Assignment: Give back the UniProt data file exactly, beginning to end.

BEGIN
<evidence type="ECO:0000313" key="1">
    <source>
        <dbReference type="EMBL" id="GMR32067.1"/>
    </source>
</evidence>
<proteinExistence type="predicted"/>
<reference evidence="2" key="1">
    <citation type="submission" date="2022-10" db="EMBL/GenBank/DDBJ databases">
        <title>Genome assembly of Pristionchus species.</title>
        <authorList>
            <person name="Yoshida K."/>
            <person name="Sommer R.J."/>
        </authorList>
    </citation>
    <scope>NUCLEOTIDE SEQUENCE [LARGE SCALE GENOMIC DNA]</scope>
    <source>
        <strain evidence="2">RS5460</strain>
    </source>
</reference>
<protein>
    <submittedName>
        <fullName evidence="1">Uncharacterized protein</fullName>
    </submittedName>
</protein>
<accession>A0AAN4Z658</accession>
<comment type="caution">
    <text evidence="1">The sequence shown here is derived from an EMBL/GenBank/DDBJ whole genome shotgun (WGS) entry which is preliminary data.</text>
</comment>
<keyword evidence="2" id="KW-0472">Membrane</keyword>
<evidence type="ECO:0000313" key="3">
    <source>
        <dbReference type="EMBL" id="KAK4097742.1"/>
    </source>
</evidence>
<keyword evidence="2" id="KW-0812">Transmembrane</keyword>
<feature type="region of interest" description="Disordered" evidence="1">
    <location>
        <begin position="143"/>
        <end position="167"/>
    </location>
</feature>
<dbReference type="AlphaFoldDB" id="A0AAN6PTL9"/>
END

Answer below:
<evidence type="ECO:0000313" key="1">
    <source>
        <dbReference type="EMBL" id="GMR32067.1"/>
    </source>
</evidence>
<proteinExistence type="predicted"/>
<reference evidence="2" key="1">
    <citation type="submission" date="2022-10" db="EMBL/GenBank/DDBJ databases">
        <title>Genome assembly of Pristionchus species.</title>
        <authorList>
            <person name="Yoshida K."/>
            <person name="Sommer R.J."/>
        </authorList>
    </citation>
    <scope>NUCLEOTIDE SEQUENCE [LARGE SCALE GENOMIC DNA]</scope>
    <source>
        <strain evidence="2">RS5460</strain>
    </source>
</reference>
<protein>
    <submittedName>
        <fullName evidence="1">Uncharacterized protein</fullName>
    </submittedName>
</protein>
<accession>A0AAN4Z658</accession>
<comment type="caution">
    <text evidence="1">The sequence shown here is derived from an EMBL/GenBank/DDBJ whole genome shotgun (WGS) entry which is preliminary data.</text>
</comment>
<keyword evidence="2" id="KW-0472">Membrane</keyword>
<evidence type="ECO:0000313" key="3">
    <source>
        <dbReference type="EMBL" id="KAK4097742.1"/>
    </source>
</evidence>
<keyword evidence="2" id="KW-0812">Transmembrane</keyword>
<feature type="region of interest" description="Disordered" evidence="1">
    <location>
        <begin position="143"/>
        <end position="167"/>
    </location>
</feature>
<dbReference type="AlphaFoldDB" id="A0AAN6PTL9"/>